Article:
The rental unit requires repairs to be conducted, the tenant is willing to do the repairs and deduct the amount from their rent. Is this okay?
It is not recommended for the tenants to do their own repair work in exchange for reduced rent. By hiring your own contractor, the landlord can ensure the work is done properly and can control the amount spent on the repairs. If the landlord gives the tenant the responsibility of hiring someone to complete the repairs, the landlord will not be able to dispute the amount spent on the repairs. In this situation, if the tenant is not compensated for the repair work they may be able to file an application against the landlord.
I want to serve both an N5 and an N7 to my tenant for repairs that need to be done due to the tenant’s damage. What are the timeframes for each of these forms and how can I navigate the Board proceedings with them?
If the N7 is being served for deliberate damage, then a 10-day termination date is usually given to show the seriousness of the damage. A landlord may apply using the L2 application immediately for this reason, and the hearing date will be scheduled earlier than it is for typical eviction reasons (usually where the tenant can correct the problem). The problem does not require correction by the tenant before the landlord files for eviction. We suggest contacting the Board about approximate hearing date scheduling.
The N5 is a 20-day notice of termination that gives the tenant 7 days to correct the problem (by fixing the damage, for example). If the problems are fixed, then you do not apply to the Board as the matter is resolved.
Giving extra time, unless it is for serving documents by mail, does not usually help the landlord’s case, as it can undermine the seriousness of the problems faced by the landlord. A landlord may apply as early as the 8th day if the tenant does not correct the problems, but no later than 30 days after the termination date on either the N5 or N7.
My unit needs work due to structural issues and damage by the tenant, and I told my tenant through email 2 months ago that I need them to vacate the unit. After the repairs I would have to raise the rent to cover the costs. Do I have to take them back?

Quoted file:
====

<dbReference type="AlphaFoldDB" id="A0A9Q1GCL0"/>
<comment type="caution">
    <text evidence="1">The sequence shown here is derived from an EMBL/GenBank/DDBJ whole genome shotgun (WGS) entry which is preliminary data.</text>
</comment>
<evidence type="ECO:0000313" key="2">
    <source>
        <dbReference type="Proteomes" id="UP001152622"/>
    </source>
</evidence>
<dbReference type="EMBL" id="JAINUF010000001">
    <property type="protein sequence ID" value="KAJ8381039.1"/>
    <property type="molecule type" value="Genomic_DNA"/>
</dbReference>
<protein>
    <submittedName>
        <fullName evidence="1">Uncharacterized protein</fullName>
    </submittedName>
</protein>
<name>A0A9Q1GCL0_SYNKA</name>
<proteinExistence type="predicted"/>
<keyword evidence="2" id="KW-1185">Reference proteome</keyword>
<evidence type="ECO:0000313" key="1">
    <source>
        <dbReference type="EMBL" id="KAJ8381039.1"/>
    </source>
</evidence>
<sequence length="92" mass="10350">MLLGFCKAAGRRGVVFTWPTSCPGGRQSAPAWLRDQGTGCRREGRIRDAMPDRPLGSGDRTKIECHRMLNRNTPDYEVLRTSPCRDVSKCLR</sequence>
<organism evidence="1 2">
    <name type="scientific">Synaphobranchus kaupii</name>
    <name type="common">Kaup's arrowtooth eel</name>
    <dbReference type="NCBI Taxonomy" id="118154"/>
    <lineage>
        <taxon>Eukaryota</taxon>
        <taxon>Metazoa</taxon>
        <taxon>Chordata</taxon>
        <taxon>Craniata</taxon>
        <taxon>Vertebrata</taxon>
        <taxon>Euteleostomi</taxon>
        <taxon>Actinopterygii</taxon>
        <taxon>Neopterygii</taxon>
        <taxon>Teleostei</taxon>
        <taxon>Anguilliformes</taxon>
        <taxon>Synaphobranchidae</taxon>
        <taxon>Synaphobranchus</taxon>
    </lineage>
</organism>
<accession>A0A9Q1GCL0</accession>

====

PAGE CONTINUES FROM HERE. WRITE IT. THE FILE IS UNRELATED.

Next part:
The first thing worth mentioning is that giving a notice to a tenant by email is not a valid notice to terminate a tenancy. There are different legal notices of termination that must be used depending on the reason for termination. In order to evict a tenant based on major renovations, the first condition is that the renovations must be extensive enough to require a building permit. When this is the case, the landlord must provide the tenant with proper notice which is a Form N13. The notice period is 120 days after the notice is given, and must be the day the rental period ends or the end of the term if there is a fixed term. The other condition is that when the tenant is served with this notice, the tenant has the right to return to the unit once the work is completed provided he/she advised the landlord in writing of his/her intention to return to the unit. Once the tenant returns then the landlord will have to apply to the Landlord and Tenant Board for approval to increase the rent based on the capital expenditures. You can obtain more information and download the forms from the Board’s website at www.sjto.gov.on.ca/ltb/forms/.
An occupied rental unit requires a major repair that will take 7 days to complete. The tenant cannot occupy the unit while the work is underway, what are my responsibilities?
This is a situation where the Residential Tenancies Act does not set out any clear guidelines or provisions as to how to deal with the tenant and getting work done in the unit. It is usually up to both parties to try and work out an arrangement where the tenant may have to move out temporarily while the work is being done in which case you would provide a rent rebate or offer to pay for the temporary accommodations. Whatever arrangement you both agree on make sure to put it in writing to avoid any misunderstandings.